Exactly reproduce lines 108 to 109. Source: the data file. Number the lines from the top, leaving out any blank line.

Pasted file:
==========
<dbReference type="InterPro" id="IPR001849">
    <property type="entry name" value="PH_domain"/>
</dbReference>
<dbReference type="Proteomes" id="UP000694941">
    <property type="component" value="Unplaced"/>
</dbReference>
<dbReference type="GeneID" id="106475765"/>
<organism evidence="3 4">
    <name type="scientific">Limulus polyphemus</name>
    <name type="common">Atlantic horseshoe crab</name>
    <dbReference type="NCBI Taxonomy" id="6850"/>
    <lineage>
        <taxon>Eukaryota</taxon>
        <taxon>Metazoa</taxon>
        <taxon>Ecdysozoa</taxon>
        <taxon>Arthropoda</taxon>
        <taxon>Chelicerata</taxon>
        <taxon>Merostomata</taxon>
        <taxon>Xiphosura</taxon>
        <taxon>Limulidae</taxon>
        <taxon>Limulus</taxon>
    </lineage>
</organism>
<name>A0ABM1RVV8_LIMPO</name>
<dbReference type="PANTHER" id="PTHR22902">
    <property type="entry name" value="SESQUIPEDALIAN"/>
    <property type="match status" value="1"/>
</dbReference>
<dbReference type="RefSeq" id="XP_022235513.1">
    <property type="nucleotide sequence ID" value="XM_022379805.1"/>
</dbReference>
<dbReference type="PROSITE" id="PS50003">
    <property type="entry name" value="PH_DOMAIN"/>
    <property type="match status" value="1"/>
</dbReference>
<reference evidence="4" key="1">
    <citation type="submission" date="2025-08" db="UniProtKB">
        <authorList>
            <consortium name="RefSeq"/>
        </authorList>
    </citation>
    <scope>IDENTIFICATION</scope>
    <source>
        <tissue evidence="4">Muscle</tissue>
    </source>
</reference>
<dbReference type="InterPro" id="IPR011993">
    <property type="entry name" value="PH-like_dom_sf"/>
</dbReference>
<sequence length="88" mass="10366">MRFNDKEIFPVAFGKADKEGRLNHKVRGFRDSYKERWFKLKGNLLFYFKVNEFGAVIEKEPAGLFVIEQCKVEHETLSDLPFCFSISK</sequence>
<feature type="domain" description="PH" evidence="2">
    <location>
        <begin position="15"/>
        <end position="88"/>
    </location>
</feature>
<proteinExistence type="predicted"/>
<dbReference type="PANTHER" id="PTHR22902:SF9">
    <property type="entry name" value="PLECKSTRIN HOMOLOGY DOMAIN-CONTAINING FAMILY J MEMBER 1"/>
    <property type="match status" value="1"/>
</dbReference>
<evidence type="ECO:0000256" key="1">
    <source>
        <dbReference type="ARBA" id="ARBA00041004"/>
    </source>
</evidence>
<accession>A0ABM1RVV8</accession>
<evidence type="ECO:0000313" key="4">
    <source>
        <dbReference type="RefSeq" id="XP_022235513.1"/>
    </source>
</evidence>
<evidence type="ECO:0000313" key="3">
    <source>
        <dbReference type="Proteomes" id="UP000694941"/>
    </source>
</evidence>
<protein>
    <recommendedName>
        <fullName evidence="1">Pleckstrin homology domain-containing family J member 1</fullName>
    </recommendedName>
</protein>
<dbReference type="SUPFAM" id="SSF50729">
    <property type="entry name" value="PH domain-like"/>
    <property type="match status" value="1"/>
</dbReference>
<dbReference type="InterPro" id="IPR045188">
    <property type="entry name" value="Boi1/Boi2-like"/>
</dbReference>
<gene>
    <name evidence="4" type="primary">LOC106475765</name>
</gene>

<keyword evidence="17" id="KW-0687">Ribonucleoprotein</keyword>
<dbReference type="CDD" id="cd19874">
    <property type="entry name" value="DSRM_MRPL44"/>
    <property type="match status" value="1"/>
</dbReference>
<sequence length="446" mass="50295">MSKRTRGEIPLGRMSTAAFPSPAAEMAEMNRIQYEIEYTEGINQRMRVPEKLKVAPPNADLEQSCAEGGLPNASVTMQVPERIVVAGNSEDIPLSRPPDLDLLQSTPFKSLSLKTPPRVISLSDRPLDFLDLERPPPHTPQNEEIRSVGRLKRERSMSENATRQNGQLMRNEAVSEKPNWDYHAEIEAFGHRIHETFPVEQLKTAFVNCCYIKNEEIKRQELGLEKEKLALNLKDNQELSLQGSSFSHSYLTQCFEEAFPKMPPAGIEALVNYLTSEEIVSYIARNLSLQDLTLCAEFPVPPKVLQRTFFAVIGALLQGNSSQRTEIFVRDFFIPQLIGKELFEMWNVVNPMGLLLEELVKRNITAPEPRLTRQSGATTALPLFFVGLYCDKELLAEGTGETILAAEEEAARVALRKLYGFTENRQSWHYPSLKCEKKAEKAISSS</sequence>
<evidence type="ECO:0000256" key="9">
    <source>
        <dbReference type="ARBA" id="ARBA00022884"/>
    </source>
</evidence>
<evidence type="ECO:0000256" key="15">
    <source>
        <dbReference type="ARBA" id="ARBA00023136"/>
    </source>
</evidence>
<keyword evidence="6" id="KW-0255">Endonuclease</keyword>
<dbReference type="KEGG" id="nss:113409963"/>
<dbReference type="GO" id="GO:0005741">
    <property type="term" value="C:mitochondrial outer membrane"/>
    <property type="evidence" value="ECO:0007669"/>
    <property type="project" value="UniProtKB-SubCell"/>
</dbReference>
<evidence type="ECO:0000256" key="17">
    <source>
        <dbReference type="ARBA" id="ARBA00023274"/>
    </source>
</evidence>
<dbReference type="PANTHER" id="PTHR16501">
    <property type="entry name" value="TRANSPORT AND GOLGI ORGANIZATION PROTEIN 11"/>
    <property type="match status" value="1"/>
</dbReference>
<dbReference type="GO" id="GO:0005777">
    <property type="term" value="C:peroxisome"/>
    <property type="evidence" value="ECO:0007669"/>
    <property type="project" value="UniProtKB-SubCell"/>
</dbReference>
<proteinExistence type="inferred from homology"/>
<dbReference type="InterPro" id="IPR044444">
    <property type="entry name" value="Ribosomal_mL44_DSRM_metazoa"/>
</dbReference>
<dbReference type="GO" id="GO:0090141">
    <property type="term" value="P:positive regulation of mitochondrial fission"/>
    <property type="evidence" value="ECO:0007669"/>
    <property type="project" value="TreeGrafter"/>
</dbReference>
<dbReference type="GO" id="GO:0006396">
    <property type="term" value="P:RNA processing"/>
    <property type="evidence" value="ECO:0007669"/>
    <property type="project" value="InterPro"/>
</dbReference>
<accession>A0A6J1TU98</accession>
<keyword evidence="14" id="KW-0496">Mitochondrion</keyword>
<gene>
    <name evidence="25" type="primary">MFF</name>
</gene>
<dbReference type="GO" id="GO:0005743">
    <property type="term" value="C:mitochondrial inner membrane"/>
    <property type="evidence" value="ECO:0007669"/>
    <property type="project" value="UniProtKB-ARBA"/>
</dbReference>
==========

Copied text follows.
</evidence>
<keyword evidence="6" id="KW-0255">Endonuclease</keyword>